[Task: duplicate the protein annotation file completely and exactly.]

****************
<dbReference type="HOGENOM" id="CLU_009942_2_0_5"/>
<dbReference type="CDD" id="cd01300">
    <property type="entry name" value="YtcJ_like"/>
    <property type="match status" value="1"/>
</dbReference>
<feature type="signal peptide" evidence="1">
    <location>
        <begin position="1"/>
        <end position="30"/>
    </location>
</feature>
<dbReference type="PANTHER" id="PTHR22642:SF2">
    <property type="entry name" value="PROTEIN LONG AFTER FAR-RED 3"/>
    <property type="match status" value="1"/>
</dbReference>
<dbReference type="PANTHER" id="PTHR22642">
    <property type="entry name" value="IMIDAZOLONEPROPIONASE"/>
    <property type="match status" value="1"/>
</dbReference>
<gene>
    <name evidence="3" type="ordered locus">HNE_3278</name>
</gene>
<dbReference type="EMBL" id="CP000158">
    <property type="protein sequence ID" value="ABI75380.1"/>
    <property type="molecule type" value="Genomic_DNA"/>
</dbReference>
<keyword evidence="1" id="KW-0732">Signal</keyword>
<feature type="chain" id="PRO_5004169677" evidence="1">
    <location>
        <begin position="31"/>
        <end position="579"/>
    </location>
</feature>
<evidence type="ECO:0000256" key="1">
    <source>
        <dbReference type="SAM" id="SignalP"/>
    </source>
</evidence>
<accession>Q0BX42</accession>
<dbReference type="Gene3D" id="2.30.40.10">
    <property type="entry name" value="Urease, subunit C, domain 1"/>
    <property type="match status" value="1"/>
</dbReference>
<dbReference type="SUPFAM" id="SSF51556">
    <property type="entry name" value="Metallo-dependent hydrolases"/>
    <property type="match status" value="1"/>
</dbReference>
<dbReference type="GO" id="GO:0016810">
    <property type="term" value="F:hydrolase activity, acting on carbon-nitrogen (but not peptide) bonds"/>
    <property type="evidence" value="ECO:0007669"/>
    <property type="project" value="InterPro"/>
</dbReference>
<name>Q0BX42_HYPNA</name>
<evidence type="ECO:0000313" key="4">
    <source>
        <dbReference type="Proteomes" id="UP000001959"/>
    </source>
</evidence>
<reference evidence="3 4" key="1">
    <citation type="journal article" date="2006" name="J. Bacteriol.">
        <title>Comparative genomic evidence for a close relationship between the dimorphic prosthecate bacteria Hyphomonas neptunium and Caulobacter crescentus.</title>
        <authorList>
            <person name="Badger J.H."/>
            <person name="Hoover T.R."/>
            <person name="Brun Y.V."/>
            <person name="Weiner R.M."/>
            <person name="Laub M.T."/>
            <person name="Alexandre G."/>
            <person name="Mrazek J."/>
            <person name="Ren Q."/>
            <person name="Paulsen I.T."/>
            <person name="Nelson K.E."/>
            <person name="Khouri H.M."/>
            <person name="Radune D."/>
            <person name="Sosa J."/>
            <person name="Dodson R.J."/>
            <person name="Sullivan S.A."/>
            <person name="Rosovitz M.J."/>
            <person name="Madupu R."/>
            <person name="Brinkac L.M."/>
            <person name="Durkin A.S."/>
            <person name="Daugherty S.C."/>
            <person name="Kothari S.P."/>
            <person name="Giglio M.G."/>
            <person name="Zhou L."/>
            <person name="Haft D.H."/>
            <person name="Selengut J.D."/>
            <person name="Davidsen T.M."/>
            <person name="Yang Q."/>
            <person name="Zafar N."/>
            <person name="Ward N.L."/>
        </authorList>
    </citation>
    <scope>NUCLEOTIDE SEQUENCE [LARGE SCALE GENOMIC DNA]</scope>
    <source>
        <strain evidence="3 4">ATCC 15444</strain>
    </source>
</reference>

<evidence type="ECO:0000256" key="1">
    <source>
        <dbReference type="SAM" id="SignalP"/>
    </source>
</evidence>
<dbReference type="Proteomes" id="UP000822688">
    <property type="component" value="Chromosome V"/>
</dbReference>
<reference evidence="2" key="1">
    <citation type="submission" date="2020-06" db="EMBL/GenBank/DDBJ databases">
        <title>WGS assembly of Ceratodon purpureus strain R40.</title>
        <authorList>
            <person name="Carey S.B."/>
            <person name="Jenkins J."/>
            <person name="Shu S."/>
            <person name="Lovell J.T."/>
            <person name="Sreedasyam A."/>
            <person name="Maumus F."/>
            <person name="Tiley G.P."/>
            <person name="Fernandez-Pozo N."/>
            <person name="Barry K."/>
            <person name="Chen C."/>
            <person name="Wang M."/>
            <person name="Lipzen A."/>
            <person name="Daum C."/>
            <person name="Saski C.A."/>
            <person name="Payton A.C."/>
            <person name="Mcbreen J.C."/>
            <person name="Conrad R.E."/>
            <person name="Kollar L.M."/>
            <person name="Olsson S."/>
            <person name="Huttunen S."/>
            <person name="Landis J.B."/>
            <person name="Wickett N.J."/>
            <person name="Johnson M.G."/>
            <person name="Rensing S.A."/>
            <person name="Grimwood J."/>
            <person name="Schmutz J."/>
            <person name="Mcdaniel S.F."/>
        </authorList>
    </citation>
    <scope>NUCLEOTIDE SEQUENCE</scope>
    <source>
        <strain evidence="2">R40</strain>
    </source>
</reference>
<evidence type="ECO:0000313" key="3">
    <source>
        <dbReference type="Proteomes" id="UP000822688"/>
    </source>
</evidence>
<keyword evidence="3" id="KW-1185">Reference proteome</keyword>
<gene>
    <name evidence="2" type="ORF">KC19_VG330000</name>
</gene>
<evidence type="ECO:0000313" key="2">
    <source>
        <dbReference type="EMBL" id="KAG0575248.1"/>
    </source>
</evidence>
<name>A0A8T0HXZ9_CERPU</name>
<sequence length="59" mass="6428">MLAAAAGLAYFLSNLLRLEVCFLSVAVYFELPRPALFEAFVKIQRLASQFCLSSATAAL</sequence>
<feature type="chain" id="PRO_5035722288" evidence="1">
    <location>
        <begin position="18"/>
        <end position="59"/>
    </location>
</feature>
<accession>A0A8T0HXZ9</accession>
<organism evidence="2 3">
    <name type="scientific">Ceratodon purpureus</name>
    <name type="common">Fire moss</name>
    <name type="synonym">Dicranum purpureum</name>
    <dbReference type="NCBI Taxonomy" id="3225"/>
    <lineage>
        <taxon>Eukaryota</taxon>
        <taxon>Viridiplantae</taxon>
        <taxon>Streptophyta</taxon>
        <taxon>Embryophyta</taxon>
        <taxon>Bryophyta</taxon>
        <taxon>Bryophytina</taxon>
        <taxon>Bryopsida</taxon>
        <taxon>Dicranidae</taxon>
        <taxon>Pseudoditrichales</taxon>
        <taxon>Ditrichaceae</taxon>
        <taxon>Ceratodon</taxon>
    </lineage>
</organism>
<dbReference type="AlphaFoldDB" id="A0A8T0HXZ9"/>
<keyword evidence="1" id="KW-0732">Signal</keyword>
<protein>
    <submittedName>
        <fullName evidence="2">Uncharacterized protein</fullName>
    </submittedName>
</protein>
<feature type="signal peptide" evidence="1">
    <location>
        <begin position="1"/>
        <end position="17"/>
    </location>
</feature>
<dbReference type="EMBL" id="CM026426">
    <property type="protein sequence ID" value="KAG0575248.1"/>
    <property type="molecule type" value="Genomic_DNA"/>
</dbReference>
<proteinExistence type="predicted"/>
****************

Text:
<dbReference type="HOGENOM" id="CLU_009942_2_0_5"/>
<dbReference type="CDD" id="cd01300">
    <property type="entry name" value="YtcJ_like"/>
    <property type="match status" value="1"/>
</dbReference>
<feature type="signal peptide" evidence="1">
    <location>
        <begin position="1"/>
        <end position="30"/>
    </location>
</feature>
<dbReference type="PANTHER" id="PTHR22642:SF2">
    <property type="entry name" value="PROTEIN LONG AFTER FAR-RED 3"/>
    <property type="match status" value="1"/>
</dbReference>
<dbReference type="PANTHER" id="PTHR22642">
    <property type="entry name" value="IMIDAZOLONEPROPIONASE"/>
    <property type="match status" value="1"/>
</dbReference>
<gene>
    <name evidence="3" type="ordered locus">HNE_3278</name>
</gene>
<dbReference type="EMBL" id="CP000158">
    <property type="protein sequence ID" value="ABI75380.1"/>
    <property type="molecule type" value="Genomic_DNA"/>
</dbReference>
<keyword evidence="1" id="KW-0732">Signal</keyword>
<feature type="chain" id="PRO_5004169677" evidence="1">
    <location>
        <begin position="31"/>
        <end position="579"/>
    </location>
</feature>
<evidence type="ECO:0000256" key="1">
    <source>
        <dbReference type="SAM" id="SignalP"/>
    </source>
</evidence>
<accession>Q0BX42</accession>
<dbReference type="Gene3D" id="2.30.40.10">
    <property type="entry name" value="Urease, subunit C, domain 1"/>
    <property type="match status" value="1"/>
</dbReference>
<dbReference type="SUPFAM" id="SSF51556">
    <property type="entry name" value="Metallo-dependent hydrolases"/>
    <property type="match status" value="1"/>
</dbReference>
<dbReference type="GO" id="GO:0016810">
    <property type="term" value="F:hydrolase activity, acting on carbon-nitrogen (but not peptide) bonds"/>
    <property type="evidence" value="ECO:0007669"/>
    <property type="project" value="InterPro"/>
</dbReference>
<name>Q0BX42_HYPNA</name>
<evidence type="ECO:0000313" key="4">
    <source>
        <dbReference type="Proteomes" id="UP000001959"/>
    </source>
</evidence>
<reference evidence="3 4" key="1">
    <citation type="journal article" date="2006" name="J. Bacteriol.">
        <title>Comparative genomic evidence for a close relationship between the dimorphic prosthecate bacteria Hyphomonas neptunium and Caulobacter crescentus.</title>
        <authorList>
            <person name="Badger J.H."/>
            <person name="Hoover T.R."/>
            <person name="Brun Y.V."/>
            <person name="Weiner R.M."/>
            <person name="Laub M.T."/>
            <person name="Alexandre G."/>
            <person name="Mrazek J."/>
            <person name="Ren Q."/>
            <person name="Paulsen I.T."/>
            <person name="Nelson K.E."/>
            <person name="Khouri H.M."/>
            <person name="Radune D."/>
            <person name="Sosa J."/>
            <person name="Dodson R.J."/>
            <person name="Sullivan S.A."/>
            <person name="Rosovitz M.J."/>
            <person name="Madupu R."/>
            <person name="Brinkac L.M."/>
            <person name="Durkin A.S."/>
            <person name="Daugherty S.C."/>
            <person name="Kothari S.P."/>
            <person name="Giglio M.G."/>
            <person name="Zhou L."/>
            <person name="Haft D.H."/>
            <person name="Selengut J.D."/>
            <person name="Davidsen T.M."/>
            <person name="Yang Q."/>
            <person name="Zafar N."/>
            <person name="Ward N.L."/>
        </authorList>
    </citation>
    <scope>NUCLEOTIDE SEQUENCE [LARGE SCALE GENOMIC DNA]</scope>
    <source>
        <strain evidence="3 4">ATCC 15444</strain>
    </source>
</reference>

<evidence type="ECO:0000256" key="1">
    <source>
        <dbReference type="SAM" id="SignalP"/>
    </source>
</evidence>
<dbReference type="Proteomes" id="UP000822688">
    <property type="component" value="Chromosome V"/>
</dbReference>
<reference evidence="2" key="1">
    <citation type="submission" date="2020-06" db="EMBL/GenBank/DDBJ databases">
        <title>WGS assembly of Ceratodon purpureus strain R40.</title>
        <authorList>
            <person name="Carey S.B."/>
            <person name="Jenkins J."/>
            <person name="Shu S."/>
            <person name="Lovell J.T."/>
            <person name="Sreedasyam A."/>
            <person name="Maumus F."/>
            <person name="Tiley G.P."/>
            <person name="Fernandez-Pozo N."/>
            <person name="Barry K."/>
            <person name="Chen C."/>
            <person name="Wang M."/>
            <person name="Lipzen A."/>
            <person name="Daum C."/>
            <person name="Saski C.A."/>
            <person name="Payton A.C."/>
            <person name="Mcbreen J.C."/>
            <person name="Conrad R.E."/>
            <person name="Kollar L.M."/>
            <person name="Olsson S."/>
            <person name="Huttunen S."/>
            <person name="Landis J.B."/>
            <person name="Wickett N.J."/>
            <person name="Johnson M.G."/>
            <person name="Rensing S.A."/>
            <person name="Grimwood J."/>
            <person name="Schmutz J."/>
            <person name="Mcdaniel S.F."/>
        </authorList>
    </citation>
    <scope>NUCLEOTIDE SEQUENCE</scope>
    <source>
        <strain evidence="2">R40</strain>
    </source>
</reference>
<evidence type="ECO:0000313" key="3">
    <source>
        <dbReference type="Proteomes" id="UP000822688"/>
    </source>
</evidence>
<keyword evidence="3" id="KW-1185">Reference proteome</keyword>
<gene>
    <name evidence="2" type="ORF">KC19_VG330000</name>
</gene>
<evidence type="ECO:0000313" key="2">
    <source>
        <dbReference type="EMBL" id="KAG0575248.1"/>
    </source>
</evidence>
<name>A0A8T0HXZ9_CERPU</name>
<sequence length="59" mass="6428">MLAAAAGLAYFLSNLLRLEVCFLSVAVYFELPRPALFEAFVKIQRLASQFCLSSATAAL</sequence>
<feature type="chain" id="PRO_5035722288" evidence="1">
    <location>
        <begin position="18"/>
        <end position="59"/>
    </location>
</feature>
<accession>A0A8T0HXZ9</accession>
<organism evidence="2 3">
    <name type="scientific">Ceratodon purpureus</name>
    <name type="common">Fire moss</name>
    <name type="synonym">Dicranum purpureum</name>
    <dbReference type="NCBI Taxonomy" id="3225"/>
    <lineage>
        <taxon>Eukaryota</taxon>
        <taxon>Viridiplantae</taxon>
        <taxon>Streptophyta</taxon>
        <taxon>Embryophyta</taxon>
        <taxon>Bryophyta</taxon>
        <taxon>Bryophytina</taxon>
        <taxon>Bryopsida</taxon>
        <taxon>Dicranidae</taxon>
        <taxon>Pseudoditrichales</taxon>
        <taxon>Ditrichaceae</taxon>
        <taxon>Ceratodon</taxon>
    </lineage>
</organism>
<dbReference type="AlphaFoldDB" id="A0A8T0HXZ9"/>
<keyword evidence="1" id="KW-0732">Signal</keyword>
<protein>
    <submittedName>
        <fullName evidence="2">Uncharacterized protein</fullName>
    </submittedName>
</protein>
<feature type="signal peptide" evidence="1">
    <location>
        <begin position="1"/>
        <end position="17"/>
    </location>
</feature>
<dbReference type="EMBL" id="CM026426">
    <property type="protein sequence ID" value="KAG0575248.1"/>
    <property type="molecule type" value="Genomic_DNA"/>
</dbReference>
<proteinExistence type="predicted"/>